Strikers invade the runways at Orly

France at a standstill: Franc battered by eighth day of stoppages and protests against Chirac's welfare reforms

France's worst labour unrest since 1986 spread to Orly airport in Paris yesterday when 200 Air France ground personnel occupied two runways, stopping planes from landing and halting domestic and transatlantic departures. It was the first time that air traffic had been disrupted since public- sector workers and students launched a wave of strikes and demonstrations eight days ago in protest at the government's plans to reform the welfare state and curb state spending.

"France needs to work. Our economy is still convalescent. The government is determined to carry out the reforms it has announced, because it is a question of survival," the government spokesman, Alain Lamassoure, said in a statement warning that many companies would start to lay off workers if the strikes continued.

President Jacques Chirac's government must implement its austerity programme if France is to reduce its budget deficit sufficiently to meet the Maastricht treaty's conditions for joining a single European currency in 1999. French stocks and bonds slumped yesterday and the franc fell a centime to 3.4625 to the Mark as financial markets weighed the impact of the strikes on France's chances of meeting the criteria on time.

Even before dawn, the Paris region was locked in traffic jams that extended for more than 200 miles as commuters sought a way round the strikes paralysing public-transport systems. The state rail network was almost completely shut down, there were no buses or Metro services in the capital, and thousands of Parisians cycled, roller-skated and walked to work.

The social unrest turned violent on Thursday night when about 30 people were injured in clashes in Paris and the western city of Nantes between riot police and youths throwing stones and petrol bombs. The clashes broke out on the fringes of protests organised by students who are demanding more resources for underfunded, overcrowded universities.

Employees in the education and health sectors are set to join the strikes on Monday, along with tax officials, customs staff and workers in the telecommunications industry. Unions at the Bank of France have called out its 20,000 staff for a two-day strike next Thursday and Friday.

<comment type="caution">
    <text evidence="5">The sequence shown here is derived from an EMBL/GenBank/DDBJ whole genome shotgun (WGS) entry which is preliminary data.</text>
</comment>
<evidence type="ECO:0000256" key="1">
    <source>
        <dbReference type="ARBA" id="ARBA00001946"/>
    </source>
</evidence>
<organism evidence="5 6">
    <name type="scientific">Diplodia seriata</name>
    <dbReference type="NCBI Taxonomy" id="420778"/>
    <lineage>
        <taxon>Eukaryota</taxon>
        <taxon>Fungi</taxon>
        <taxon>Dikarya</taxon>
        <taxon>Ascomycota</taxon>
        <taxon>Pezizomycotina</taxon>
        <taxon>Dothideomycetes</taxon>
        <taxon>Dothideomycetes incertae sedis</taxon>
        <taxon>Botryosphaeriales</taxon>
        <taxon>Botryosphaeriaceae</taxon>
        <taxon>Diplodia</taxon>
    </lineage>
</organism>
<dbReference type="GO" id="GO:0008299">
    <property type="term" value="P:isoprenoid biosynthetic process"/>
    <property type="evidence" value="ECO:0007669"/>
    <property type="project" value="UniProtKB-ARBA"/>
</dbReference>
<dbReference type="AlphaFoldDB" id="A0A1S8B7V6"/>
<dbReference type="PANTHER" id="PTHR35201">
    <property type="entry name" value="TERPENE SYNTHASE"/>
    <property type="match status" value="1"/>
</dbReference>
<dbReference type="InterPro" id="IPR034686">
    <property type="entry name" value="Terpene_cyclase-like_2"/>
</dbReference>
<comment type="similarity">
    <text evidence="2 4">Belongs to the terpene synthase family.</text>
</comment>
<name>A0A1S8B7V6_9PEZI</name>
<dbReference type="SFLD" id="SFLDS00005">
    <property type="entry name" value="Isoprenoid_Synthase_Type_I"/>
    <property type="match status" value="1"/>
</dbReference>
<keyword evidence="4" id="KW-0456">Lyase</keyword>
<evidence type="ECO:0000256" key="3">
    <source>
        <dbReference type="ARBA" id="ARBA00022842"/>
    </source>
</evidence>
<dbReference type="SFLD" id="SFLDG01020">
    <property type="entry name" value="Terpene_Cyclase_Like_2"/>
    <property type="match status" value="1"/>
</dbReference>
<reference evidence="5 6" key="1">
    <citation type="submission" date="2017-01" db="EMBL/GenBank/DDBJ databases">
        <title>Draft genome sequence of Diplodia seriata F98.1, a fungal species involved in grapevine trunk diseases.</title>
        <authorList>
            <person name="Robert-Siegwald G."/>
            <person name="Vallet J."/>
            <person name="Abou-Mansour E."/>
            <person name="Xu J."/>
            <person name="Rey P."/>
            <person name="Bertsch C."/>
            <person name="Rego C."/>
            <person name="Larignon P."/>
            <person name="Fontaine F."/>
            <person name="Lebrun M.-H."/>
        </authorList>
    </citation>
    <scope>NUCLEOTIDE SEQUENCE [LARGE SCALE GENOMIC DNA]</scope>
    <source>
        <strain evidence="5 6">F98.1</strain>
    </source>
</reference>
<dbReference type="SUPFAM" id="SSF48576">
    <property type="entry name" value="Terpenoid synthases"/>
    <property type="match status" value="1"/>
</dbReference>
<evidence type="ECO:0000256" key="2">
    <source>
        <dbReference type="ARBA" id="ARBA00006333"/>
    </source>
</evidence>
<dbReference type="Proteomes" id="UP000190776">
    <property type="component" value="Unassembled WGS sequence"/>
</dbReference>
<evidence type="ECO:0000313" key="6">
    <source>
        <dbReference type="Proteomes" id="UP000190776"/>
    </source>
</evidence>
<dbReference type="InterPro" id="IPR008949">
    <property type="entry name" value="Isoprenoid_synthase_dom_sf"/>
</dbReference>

Government officials said they had no intention yet of mobilising the army to help Parisians overcome the transport strikes. During a similar crisis in 1988, the authorities used 350 army trucks to take people around the city.

With the strikes breaking out so close to Christmas, Mr Chirac and his Prime Minister, Alain Juppe, may be calculating that public exasperation will increase to the point where union leaders will feel compelled to call off their protests. The President has the power to dissolve the National Assembly and call a snap election or referendum on his policies, but his aides say such extreme action is unnecessary at the moment.

Government officials say that, while it may be possible to make more money available for universities, there must be no watering down of the plans announced by Mr Juppe last month for a fundamental overhaul of the social-security system. The system pays for health care, pensions and family allowances and, like the SNCF state railway network, is buried under a mountain of debt.

The government's aim is to restore order to the public finances so that the budget deficit falls to 4 per cent of Gross Domestic Product next year and 3 per cent in 1997, enabling France to qualify for European monetary union. But the government's ability to meet these targets depends on the accuracy of its predictions for economic growth, and most economists believe these are too optimistic.

The government has forecast 2.9 per cent growth this year and 2.8 per cent in 1996, but few independent economists believe that growth will exceed 2.5 per cent this year and 2 per cent in 1996. The latest strikes are certain to weaken the economy by depressing output and could even result in a contraction of GDP for the last quarter of 1995.

All this means that the government may have to announce still tougher austerity measures to meet its budget-deficit targets, a policy that runs the risk of provoking even more extensive labour unrest. "The risk remains that the austerity package will depress private spending more than expected, making deficit reduction even more difficult," said Jean-Francois Mercier, an economist at Salomon Brothers.

France's determination to meet the Maastricht conditions and launch the single currency on schedule also implies delaying an assault on unemployment, currently at 11.5 per cent. Mr Chirac won the election on a pledge to make job creation his priority, but switched course in late October to a strict diet of budgetary discipline.

Start your day with The Independent, sign up for daily news emails